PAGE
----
Date: Tue, 2 Mar 2004 09:32:38 -0800 (PST) From: Derric <derric1961 at yahoo.com> Subject: Re: molasses used to feed yeast > Hello, Does anyone know what type of molasses to > use to feed yeast to grow a volume? Sorry, I don't know the direct answer to this, but... > Sorghum molasses is unprocessed and black strap is > what's left after sugar refinement? Well... "molasses" is the left-over after SUGAR CANE refinement. "Sorghum SYRUP" is made from sweet sorghum (ie., NOT sugar cane). The term "sorghum molasses" is incorrect and shouldn't be used - but it often is, even by the people that make and eat it! :) So, technically speaking, molasses is molasses and sorghum is sorghum - so IF the yeast people are accurate in their language, it is molasses that they use and not sorghum. ((Hmm... the definition of "blackstrap" on dictionary.com mentions its use in making industrial alcohol...)). Also, BTW, the sweet sorghum used for syrup is NOT the same variety as the grain sorghum that we often see referenced that is malted and used for brewing. Derric Return to table of contents
Date: Tue, 2 Mar 2004 20:55:40 +0300 From: "Weaver Joseph T MAJ CENTAF-AUAB CAOC\\SG" Subject: brew sculpture Brian asks about building a new stand for brewing. Brian, I am facing the same dilemma. For years, I have been brewing with one large 7 Gal SS pot with no spigot, and using several pots and pans from the kitchen to heat hot liquor and sparge water. I mash in my pot over the burner giving temperature boosts as needed, and then scoop over to a 5 Gal Igloo cooler with an eashymasher screen for sparging after heating to 170F. The benefit..I hold my mash at 168F during the entire sparge. For heat, I run 2 turkey fryer burners with a splitter off of one propane tank. All in all, lots of lifting and scooping. Over the past few weeks and with the help of Todd Snyder's recommendations on fittings, I have purchased some new equipment and hope to put it to use in a week when I return home. After lots of web surfing, I finally settled on SABCO kettles. I went with their homebrew package which consists of one kettle, false bottom, thermometer, and ball valve. I bought a second universal kettle and ball valve to use for hot liquor and a boil kettle. I went with Metal Cam and Grove Hose Couplings (51415K308) from McMaster-Car (aluminum was the most affordable, barbed for hose and NPT threads for ball valves and pump threads) for quick disconnects and 1/2" Norprene tubing. That meant that I had to find a counterflow chiller with 1/2" tubing and the only 1/2" chiller I could find was the StPat counterflow chiller. I bought a magnetic pump to transfer hot liquor for step infusion mashing and a throttle valve to regulate flow. I hope to be able to brew without having to lift again. I need to mount the pump and switch (saw an idea on the Bodensatz web site). If all works as planned, I should be able to leave the kettles on the turkey fryer burners and easily disconnect hoses and pump fluids around without lifting. It dawned on me that I had essentially created a RIMS without trying. Can't wait to get home and put it all together. Todd in Qatar Return to table of contents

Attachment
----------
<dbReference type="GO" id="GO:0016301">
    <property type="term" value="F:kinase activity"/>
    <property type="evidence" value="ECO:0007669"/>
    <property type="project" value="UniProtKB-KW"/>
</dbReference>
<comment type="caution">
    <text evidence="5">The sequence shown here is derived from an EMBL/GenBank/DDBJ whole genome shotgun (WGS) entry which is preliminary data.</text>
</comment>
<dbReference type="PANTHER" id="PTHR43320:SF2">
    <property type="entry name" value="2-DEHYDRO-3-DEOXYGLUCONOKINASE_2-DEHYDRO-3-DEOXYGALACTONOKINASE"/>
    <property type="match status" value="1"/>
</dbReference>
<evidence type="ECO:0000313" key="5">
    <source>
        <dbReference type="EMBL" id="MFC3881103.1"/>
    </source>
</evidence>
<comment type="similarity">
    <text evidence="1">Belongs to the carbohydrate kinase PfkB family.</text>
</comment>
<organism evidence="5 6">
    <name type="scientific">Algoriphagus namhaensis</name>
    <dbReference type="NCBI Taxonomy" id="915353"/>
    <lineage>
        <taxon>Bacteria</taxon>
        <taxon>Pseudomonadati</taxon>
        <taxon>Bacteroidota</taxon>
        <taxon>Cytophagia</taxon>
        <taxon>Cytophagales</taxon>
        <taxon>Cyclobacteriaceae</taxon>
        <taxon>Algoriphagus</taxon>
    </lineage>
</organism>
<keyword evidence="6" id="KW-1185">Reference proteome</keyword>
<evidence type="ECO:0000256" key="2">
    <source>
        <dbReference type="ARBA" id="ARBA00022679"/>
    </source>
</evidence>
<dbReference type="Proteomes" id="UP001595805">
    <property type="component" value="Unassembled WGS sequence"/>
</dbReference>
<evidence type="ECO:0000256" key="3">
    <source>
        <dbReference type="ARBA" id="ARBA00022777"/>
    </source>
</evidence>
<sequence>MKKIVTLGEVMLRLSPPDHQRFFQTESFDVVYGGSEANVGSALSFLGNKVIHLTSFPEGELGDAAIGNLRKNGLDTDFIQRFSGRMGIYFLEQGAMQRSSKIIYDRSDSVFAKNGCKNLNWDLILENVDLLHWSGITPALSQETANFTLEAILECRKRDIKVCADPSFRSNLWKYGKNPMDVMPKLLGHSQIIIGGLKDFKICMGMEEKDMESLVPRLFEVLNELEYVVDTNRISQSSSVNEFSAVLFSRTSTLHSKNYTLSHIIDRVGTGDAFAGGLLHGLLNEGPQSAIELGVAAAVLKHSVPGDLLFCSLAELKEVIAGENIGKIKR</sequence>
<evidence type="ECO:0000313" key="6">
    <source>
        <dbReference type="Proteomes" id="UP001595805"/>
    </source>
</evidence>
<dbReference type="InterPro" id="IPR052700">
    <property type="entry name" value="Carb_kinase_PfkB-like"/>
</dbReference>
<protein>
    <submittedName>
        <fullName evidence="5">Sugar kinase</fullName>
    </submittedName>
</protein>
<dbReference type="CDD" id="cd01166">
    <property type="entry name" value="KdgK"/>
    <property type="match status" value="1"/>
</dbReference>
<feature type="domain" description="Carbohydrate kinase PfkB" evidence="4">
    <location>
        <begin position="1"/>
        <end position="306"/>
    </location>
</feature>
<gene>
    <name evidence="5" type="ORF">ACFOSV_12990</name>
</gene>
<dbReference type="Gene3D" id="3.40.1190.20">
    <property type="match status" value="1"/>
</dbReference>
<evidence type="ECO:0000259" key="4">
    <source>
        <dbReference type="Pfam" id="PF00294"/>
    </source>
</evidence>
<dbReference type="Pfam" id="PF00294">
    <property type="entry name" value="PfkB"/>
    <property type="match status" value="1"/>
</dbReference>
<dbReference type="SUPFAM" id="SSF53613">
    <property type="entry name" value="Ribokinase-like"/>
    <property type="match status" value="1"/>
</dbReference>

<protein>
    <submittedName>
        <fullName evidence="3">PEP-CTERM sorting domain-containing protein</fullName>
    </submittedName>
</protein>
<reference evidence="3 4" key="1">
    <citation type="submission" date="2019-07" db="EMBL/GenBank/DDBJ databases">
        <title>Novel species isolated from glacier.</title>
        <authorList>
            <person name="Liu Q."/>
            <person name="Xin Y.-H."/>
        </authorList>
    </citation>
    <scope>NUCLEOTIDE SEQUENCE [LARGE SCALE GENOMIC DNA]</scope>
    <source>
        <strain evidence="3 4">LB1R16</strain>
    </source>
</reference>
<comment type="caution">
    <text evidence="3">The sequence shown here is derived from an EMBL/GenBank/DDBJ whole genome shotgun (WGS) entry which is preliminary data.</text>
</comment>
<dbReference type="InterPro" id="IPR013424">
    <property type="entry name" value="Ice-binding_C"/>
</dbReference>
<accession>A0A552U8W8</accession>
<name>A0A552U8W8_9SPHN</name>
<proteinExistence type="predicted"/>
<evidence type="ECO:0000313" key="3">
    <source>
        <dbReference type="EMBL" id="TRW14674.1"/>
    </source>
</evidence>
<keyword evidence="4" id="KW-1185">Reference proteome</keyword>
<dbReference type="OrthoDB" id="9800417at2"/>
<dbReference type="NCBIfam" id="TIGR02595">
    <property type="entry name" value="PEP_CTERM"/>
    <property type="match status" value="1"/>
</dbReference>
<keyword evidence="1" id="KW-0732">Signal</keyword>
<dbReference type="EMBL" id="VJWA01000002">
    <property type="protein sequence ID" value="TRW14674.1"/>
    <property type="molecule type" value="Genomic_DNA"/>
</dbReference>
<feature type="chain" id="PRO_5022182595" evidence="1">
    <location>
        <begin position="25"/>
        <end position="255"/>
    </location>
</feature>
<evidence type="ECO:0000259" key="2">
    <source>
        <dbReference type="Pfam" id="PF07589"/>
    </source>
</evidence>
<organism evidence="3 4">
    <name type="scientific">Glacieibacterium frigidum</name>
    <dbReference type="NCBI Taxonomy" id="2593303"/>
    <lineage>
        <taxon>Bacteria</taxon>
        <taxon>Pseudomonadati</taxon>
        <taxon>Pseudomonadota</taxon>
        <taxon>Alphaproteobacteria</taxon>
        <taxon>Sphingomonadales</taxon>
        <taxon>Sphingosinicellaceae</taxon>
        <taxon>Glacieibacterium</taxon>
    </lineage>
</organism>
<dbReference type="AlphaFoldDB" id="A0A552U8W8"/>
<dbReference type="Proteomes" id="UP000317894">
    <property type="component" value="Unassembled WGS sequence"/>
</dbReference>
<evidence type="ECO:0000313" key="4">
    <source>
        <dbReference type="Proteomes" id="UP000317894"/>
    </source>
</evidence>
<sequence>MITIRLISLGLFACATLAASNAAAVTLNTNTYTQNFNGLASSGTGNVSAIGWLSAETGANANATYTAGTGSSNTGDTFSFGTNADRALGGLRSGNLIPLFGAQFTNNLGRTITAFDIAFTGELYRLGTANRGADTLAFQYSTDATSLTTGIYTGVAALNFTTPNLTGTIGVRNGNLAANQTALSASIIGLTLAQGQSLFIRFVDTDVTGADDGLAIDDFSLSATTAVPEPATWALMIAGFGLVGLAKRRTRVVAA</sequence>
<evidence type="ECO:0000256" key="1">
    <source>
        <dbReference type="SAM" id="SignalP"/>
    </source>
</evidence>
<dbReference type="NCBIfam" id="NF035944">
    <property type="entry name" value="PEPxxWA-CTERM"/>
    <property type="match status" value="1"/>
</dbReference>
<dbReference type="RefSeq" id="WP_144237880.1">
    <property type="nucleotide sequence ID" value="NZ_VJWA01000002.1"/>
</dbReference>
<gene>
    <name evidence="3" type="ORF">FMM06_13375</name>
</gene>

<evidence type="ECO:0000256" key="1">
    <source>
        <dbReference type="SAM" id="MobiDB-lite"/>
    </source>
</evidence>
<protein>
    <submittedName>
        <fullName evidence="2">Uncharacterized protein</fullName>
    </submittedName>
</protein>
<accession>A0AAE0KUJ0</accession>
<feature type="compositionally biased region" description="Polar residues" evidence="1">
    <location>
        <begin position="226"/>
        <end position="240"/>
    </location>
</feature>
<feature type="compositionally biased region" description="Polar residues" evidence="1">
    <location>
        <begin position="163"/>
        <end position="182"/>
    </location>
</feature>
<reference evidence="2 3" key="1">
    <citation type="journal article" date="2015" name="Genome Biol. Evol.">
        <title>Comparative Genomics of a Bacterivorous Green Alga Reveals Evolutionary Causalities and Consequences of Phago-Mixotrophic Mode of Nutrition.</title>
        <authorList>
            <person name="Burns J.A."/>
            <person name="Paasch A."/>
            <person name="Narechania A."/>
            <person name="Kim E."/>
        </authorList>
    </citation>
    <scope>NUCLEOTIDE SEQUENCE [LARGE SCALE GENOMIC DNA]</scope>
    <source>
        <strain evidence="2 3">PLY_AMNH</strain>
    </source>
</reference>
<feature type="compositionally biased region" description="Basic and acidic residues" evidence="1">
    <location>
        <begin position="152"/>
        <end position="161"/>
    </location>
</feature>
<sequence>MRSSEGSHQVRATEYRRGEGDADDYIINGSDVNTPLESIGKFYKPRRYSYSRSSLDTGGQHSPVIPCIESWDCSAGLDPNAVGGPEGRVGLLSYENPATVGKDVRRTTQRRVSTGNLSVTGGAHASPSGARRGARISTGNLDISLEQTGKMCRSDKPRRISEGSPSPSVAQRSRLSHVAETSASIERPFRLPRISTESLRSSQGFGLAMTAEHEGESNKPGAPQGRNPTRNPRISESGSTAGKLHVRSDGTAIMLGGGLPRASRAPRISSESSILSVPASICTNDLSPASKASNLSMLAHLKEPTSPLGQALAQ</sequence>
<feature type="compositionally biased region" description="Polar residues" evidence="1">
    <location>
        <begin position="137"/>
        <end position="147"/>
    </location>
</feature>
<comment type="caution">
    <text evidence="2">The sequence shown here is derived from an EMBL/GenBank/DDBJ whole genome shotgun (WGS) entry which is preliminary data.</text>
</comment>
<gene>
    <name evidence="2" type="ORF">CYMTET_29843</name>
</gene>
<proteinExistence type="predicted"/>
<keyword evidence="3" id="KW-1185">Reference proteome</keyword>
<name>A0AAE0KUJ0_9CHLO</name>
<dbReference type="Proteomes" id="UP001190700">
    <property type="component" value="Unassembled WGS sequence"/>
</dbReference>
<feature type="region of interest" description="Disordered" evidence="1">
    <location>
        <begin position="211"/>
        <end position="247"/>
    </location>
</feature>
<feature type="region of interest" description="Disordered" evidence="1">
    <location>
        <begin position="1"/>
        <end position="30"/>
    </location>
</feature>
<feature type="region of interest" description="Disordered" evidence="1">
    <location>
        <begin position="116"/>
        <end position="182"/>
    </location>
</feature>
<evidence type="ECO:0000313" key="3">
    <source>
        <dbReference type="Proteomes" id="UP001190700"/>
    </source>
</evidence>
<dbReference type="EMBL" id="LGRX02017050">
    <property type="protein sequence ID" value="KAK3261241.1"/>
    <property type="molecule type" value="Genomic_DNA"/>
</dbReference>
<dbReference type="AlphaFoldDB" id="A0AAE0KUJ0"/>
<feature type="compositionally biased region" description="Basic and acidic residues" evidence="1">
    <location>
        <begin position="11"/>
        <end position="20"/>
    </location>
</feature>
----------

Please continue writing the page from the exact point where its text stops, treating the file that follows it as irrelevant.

Date: Tue, 2 Mar 2004 14:47:45 -0800 From: Dean <dean at deanandadie.net> Subject: CO2 measure How about attaching an empty bag or bladder to your carboy and measure the volume it occupies throughout fermentation. Just capture all the CO2 that comes out of your fermenter. Think a 45 gallon trash bag will be big enough? You could even build a container for the bag and measuer the height of the column to calculate volume. You would need to know the volume of your connecting tubing and the headspace in your carboy, but I think you could get an accurate picture of the amount of gas produced. I'd add a lightweight plunger on the top to get a level reading. 50 | | +-------------+ | | | +---------+ | 40 | | | | +---+ +---+ | | | | / \ 30 | | | | /*************\ |\/\/\/\/\| | | | . .. . . | 20 | | | | | MMMM, beer .| | Bag of | | | |. . .. . .. | 10 | CO2 | | | |... . .. .. .| | +---+ | \_____________/ +=========+-----+ Yay, ASCII art. - --Dean - Unscrambler of eggs - -- Take your time, take your chances [2045.2, 273.7] Apparent Rennerian (Redwood City, CA) - ------------------------------------------------------------------------------ It matters not how strait the gate / How charged with punishment the scroll I am the master of my fate / I am the captain of my soul. -- Invictus -- -- William E Henley -- Return to table of contents